Imagine if disabled people could control their wheelchairs by thought alone. Researchers at Duke Health in the US have come up with a brain-machine interface (BMI) that allows monkeys to do precisely that.
And in trials, the monkeys improved at operating the robotic wheelchair the longer they used it.
“Our data shows that the wheelchair is being assimilated by the monkey’s brain as an extension of its bodily representation of itself,” research leader Miguel Nicolelis told reporters.
“In essence the wheelchair is becoming a part of the monkey’s body.”
Overview of the experimental design (above): (A) The mobile robotic wheelchair was moved from one of the three starting locations (dashed circles) to a grape dispenser. The wireless recording system records the spiking activities from the monkey’s head device, and sends the activities to the wireless receiver to decode the wheelchair movement. (B) Schematic of the brain regions from which data was recorded velocity or steering. (C) Three video frames show one of the monkeys driving toward the grape dispenser. The right panel shows the average driving trajectories (dark blue) from the three different starting locations (green circle) to the grape dispenser (red circle). The light blue ellipses are the standard deviation of the trajectories.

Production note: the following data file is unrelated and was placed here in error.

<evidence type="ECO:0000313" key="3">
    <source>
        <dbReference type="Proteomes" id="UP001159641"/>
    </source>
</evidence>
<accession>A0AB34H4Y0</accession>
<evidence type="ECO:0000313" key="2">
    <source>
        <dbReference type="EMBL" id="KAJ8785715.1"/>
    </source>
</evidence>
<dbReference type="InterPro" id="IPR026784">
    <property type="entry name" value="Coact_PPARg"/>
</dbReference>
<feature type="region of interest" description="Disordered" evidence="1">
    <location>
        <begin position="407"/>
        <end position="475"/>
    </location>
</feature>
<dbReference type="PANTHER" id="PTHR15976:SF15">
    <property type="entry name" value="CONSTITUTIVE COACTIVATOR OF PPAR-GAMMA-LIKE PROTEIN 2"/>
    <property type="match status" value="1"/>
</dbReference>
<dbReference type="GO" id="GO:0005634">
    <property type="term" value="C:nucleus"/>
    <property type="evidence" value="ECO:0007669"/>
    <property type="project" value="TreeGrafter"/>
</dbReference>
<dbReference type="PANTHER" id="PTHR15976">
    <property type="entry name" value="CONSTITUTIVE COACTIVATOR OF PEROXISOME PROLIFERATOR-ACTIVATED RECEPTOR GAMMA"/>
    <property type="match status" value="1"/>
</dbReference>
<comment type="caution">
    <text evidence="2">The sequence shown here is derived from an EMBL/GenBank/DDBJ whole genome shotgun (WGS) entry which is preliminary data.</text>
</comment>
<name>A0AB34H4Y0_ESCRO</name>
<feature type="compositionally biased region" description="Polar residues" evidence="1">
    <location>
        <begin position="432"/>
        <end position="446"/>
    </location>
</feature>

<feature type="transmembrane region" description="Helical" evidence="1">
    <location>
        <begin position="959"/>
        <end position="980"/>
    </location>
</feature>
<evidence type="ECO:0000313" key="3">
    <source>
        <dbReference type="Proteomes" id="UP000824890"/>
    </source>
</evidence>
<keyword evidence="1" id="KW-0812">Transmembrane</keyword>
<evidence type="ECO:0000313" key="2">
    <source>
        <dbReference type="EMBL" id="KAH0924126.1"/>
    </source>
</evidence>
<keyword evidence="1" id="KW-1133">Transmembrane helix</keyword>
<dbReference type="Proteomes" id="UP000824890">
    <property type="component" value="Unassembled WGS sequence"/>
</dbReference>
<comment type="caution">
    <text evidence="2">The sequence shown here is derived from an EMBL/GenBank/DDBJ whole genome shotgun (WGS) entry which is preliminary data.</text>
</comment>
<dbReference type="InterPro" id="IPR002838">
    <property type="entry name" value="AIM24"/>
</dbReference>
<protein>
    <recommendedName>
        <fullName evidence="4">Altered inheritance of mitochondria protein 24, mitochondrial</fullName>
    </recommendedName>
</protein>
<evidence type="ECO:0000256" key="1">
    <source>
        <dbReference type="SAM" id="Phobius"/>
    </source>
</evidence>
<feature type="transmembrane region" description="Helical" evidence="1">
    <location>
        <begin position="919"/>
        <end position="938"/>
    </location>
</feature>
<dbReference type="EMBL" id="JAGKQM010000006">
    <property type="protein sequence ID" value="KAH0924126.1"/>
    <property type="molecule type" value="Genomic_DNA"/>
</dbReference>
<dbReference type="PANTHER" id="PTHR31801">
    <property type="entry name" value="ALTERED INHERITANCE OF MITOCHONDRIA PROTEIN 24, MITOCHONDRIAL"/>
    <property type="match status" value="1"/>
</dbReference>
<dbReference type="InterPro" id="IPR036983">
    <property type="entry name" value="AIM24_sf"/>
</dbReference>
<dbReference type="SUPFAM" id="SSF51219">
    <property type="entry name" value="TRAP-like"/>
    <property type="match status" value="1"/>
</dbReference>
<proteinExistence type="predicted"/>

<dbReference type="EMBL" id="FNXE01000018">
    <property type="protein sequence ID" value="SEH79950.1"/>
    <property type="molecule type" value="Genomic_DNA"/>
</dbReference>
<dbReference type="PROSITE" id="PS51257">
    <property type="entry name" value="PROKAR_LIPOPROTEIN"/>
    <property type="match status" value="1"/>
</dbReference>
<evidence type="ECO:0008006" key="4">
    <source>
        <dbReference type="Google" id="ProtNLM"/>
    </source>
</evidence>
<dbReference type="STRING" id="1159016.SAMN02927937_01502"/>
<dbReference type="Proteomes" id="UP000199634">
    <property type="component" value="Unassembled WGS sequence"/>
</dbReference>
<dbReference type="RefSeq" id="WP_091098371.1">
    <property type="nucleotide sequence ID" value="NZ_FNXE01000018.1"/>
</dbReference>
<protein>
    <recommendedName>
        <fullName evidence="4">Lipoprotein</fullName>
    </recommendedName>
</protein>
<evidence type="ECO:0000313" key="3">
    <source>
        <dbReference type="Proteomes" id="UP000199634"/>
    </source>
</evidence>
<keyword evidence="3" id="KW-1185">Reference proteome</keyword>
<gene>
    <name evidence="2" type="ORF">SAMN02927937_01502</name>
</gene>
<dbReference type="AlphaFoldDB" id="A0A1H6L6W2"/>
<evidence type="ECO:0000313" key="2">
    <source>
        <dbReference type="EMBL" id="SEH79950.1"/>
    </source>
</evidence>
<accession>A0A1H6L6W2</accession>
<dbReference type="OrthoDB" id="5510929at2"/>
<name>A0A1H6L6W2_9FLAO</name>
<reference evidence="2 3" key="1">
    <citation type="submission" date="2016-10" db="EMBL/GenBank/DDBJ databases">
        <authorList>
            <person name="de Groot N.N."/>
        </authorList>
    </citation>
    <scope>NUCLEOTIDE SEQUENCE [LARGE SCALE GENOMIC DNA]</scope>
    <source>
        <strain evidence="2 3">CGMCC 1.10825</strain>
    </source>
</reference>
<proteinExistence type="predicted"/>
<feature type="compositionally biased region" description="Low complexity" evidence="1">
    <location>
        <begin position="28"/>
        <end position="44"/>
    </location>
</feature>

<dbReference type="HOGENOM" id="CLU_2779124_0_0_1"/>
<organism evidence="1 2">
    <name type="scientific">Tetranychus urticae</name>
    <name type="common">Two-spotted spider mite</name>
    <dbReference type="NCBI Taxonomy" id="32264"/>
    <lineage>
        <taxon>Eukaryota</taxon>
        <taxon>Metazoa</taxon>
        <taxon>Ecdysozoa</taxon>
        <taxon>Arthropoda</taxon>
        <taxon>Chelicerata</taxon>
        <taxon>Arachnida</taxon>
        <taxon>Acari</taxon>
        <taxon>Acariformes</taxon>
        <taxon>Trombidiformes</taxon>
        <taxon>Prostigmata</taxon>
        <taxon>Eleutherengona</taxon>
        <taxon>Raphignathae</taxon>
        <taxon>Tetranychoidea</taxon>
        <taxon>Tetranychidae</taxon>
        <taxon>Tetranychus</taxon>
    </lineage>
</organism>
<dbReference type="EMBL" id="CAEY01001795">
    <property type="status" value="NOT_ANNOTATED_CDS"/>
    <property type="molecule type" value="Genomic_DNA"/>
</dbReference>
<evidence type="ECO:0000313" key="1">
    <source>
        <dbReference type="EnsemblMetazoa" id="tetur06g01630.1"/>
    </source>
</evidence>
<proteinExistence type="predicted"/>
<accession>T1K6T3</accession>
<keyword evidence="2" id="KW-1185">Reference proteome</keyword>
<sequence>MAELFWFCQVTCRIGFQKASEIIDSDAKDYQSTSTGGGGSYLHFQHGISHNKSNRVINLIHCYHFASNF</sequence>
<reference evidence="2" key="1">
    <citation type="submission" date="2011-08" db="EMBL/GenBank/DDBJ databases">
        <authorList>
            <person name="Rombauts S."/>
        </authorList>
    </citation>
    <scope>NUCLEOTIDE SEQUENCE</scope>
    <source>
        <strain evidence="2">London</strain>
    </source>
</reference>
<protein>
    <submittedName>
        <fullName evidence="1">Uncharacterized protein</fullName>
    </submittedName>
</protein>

Nicolelis and colleagues implanted two rhesus monkeys with multi-electrode arrays.
The animals were trained to navigate their wheelchairs and their brain activity was recorded as they did.
These recordings were used to translate brain signals into digital commands that could be used to control the wheelchair.
Nicolelis believes that the monkeys’ brain structures changed in response to training, which made them better and better at controlling the device over time.
The team’s previous work has been to develop BMIs that can control artificial limbs. Nicolelis says that the new development has a range of possibilities for paralysed people to control all sorts of devices around the home.
“We are not focused on the wheelchair – we’re actually developing robotic exoskeletons in parallel to this,” he told Gizmodo. “But in principle, it could be any kind of vehicle because this is a general purpose approach.”
With humans, it should be even easier to incorporate devices as an extensive of a person's mind.
"You can talk to the patient about what they can imagine and think about" to make the wheelchair move, Nicolelis told the LA Times.
The research was published in Scientific Reports.
Bill Condie is a science journalist based in Adelaide, Australia.
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